Timing and Controlling Dissolution of Cell Repellent Poly(Vinyl Alcohol) Thin Films for Patterned Cell Micro-Arrays
Recently, a novel, high-throughput, patterned cell micro-array has been developed using polydopamine and poly(vinyl alcohol) (PVA) as cell adhesive and cell repellent surfaces, respectively. The step converting the cell repellent surface to an adhesive one was shown to be toxic, so this project set out to investigate whether the cell repellent PVA surface could be dissolved instead through timed or controlled dissolution. PVA film solubility was tested in water and in cell compatible media. Various methods for stabilizing PVA films were investigated, hoping that they would show desirable dissolution profiles. The cell repellent properties of prepared films were assessed using HeLa cells. During solubility tests, a flaw was discovered and corrected in the previously established dissolution investigation method using wafers as substrates. None of the attempted preparation methods resulted in PVA films that had ideal dissolution profiles. At best, films would either dissolve completely or stabilize after only a few minutes. No method for reversing the PVA-film stabilization succeeded either. Thus new preparation and stabilization methods for PVA films should be investigated.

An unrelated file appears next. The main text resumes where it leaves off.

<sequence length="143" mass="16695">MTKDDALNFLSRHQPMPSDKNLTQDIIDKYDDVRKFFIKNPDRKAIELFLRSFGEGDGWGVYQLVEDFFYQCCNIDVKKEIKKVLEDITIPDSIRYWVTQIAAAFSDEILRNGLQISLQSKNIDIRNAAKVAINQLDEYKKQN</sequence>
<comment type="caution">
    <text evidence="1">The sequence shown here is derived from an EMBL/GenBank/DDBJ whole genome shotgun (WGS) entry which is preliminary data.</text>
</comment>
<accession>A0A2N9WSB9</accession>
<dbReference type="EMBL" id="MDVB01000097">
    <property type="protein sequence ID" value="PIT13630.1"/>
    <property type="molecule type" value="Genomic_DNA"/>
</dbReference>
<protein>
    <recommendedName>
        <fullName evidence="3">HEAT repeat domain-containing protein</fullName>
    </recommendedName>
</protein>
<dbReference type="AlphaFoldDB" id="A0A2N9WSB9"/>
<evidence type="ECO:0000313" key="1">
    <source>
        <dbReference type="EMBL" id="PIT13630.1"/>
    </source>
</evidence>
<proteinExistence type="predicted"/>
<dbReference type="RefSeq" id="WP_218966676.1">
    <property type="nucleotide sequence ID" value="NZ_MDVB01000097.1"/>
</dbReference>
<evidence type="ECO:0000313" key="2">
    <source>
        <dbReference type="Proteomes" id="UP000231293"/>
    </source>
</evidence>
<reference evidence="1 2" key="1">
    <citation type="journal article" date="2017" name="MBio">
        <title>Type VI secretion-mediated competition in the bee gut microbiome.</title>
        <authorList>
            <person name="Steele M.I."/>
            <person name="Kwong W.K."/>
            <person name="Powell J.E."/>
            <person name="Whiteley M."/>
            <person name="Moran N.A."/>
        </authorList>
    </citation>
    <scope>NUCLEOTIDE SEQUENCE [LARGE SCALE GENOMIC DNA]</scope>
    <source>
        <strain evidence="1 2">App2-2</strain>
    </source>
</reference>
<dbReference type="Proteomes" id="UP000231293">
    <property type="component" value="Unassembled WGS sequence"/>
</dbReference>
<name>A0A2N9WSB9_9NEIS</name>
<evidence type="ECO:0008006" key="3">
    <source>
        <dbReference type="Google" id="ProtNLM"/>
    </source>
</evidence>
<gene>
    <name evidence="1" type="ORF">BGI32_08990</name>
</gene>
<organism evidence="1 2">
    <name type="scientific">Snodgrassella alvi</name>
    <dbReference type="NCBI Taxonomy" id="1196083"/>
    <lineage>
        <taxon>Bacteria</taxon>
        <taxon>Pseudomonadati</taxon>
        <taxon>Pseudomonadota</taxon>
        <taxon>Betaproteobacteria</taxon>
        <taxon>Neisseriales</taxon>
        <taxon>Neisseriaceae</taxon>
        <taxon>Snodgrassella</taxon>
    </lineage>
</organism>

Place, publisher, year, edition, pages
Institutt for fysikk , 2014. , 110 p.
IdentifiersURN: urn:nbn:no:ntnu:diva-25762Local ID: ntnudaim:11922OAI: oai:DiVA.org:ntnu-25762DiVA: diva2:740258
Sikorski, Pawel Tadeusz, FørsteamanuensisBeckwith, Kai